Donovan managing expectations

Florida heads into Friday’s season opener ranked as the No. 7 team in the country after a Final Four berth last season, but Billy Donovan has been reigning in the expectations over the last month.

Heading into his 19th season at Florida, Donovan has been around teams with differing levels success. The bar has been raised by the last four seasons, with Florida making three straight Elite Eights before making the Final Four last season.

Consistent success at any program increases the expectations for each season, and that’s no different than Florida basketball. Donovan just wants to make there are realistic expectations for his team.

“I know what those (Final Four) kind of teams look like -- and we’re not one of those teams,” Billy Donovan said.

Soon after getting that sentence out of his mouth, Donovan was reminded by a reporter that he said the same thing before last season. The veteran coach was quick to point out that he was right -- the Gators went into last season with more questions than Donovan expected to have answers for. The team gelled together and broke through after three straight Elite Eights and made it to the Final Four.

But it wouldn’t have happened without growth.

Scottie Wilbekin returned from a suspension and turned into a leader on and off the court. Dorian Finney-Smith was also suspended at the start of the year and no one quite knew what Damontre Harris was doing.

This year’s team has questions, too. Chris Walker is suspended to start the year and Alex Murphy isn’t eligible to play until the middle of December because of NCAA transfer rules. The Gators don’t expect to have a post presence on the offensive end and have to find different ways to score.

“We evolved into a team and hopefully we can (this year),” Donovan said. “I think they understand that’s not where we are right now. It’s not. Guys from last year know what a really good defensive team looks like and we’re not there yet. The biggest from last year for me, which is great for this year's team, is there's a measuring stick, not in terms of leadership, but in terms of (defense). They have a pretty good idea what that looks like.

“I think the expectations in a lot of ways has been given to them based on what's happened in the past."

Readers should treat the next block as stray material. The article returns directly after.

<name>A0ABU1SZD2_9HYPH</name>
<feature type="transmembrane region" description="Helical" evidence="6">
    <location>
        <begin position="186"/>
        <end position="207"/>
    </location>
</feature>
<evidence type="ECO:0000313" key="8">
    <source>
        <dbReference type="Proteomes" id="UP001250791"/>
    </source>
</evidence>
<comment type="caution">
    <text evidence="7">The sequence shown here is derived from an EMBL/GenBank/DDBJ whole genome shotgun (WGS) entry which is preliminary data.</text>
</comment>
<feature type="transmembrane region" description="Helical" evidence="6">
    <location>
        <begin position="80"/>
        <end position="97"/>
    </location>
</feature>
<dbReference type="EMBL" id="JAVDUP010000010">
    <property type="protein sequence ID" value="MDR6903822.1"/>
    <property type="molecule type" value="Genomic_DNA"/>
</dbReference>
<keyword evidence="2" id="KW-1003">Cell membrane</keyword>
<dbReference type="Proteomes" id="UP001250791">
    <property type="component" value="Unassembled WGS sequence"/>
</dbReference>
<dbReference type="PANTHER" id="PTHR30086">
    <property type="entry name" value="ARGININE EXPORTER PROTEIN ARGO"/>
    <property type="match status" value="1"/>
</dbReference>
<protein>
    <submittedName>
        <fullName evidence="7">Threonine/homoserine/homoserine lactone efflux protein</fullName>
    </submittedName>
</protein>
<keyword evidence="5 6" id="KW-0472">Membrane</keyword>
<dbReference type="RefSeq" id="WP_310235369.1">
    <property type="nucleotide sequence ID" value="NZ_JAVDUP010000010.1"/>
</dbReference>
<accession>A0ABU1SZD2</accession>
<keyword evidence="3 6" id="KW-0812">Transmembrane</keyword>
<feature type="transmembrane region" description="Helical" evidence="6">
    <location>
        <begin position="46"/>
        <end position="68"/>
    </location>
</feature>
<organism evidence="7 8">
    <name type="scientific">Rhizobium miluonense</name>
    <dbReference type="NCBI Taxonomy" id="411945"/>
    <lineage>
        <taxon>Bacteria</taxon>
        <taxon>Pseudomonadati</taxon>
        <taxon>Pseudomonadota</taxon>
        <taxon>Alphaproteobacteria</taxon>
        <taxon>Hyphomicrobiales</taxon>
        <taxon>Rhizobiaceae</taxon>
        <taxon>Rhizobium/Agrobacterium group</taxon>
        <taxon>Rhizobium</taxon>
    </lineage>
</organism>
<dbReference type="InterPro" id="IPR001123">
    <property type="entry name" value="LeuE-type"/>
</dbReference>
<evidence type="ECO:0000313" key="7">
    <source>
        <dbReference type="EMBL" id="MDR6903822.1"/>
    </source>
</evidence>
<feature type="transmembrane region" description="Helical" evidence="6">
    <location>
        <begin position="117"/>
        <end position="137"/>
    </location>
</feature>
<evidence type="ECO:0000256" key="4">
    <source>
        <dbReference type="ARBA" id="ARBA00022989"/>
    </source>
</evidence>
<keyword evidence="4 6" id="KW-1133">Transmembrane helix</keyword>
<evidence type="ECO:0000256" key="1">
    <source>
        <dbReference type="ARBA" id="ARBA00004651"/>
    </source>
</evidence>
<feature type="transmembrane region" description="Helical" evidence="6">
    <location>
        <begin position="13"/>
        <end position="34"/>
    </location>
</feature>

The defensive end is where most of Donovan’s concerns are. The Gators were sloppy on that end in an exhibition win over Barry University last week. In three scrimmages, Donovan said the Gators are allowing 82 points per game and 1.15 points per possession while opponents are shooting 48 percent from behind the 3-point line.

The standard that has been set at Florida on the defensive end isn’t being met as the season is set to begin. The good news for the Gators is that can improve throughout the year, just as it did last season. But there’s a long way for it to go this year.

“If that continues, it's hard for me to say we're the seventh-ranked team in the country, and this is not against high-level competition,” Donovan said.

WILLIAM & MARY: Last season, William & Mary went 19-12 and finished the year ranked No. 124 in the RPI. It’s a challenging opener for the Gators on Friday at 6 p.m. (TV: SEC Network), and Billy Donovan is concerned with Marcus Thornton, calling his as good as any guard Florida will face this year.

He averaged 18.7 points last season and creates problems with his 6-4, 190-pound frame.

“He’s really, really good,” Donovan said. “He can really score the ball, he’s got really good size, he’s got deep range, he can play in pick-and-roll, he can play in transition. He’s a special player.”

The Tribe brings a Princeton style offense to Gainesville on Friday, excelling with its passing and cutting. The Gators are preparing for an offense that is active and moves without the ball. William & Mary is efficient from behind the 3-point line and doesn’t stray outside of its scheme.

Forward Omar Prewitt is the only returner that scored in double figures last season (11.4 points), but Thornton will have the focus of the Florida defense.

“It’s going to be a team effort,” Frazier said. “(We) can’t have one guy on the island with him, going to have to be a team effort, going to have to help each other and communicate on defense, help them speed the game up a little bit and just do what we do.”

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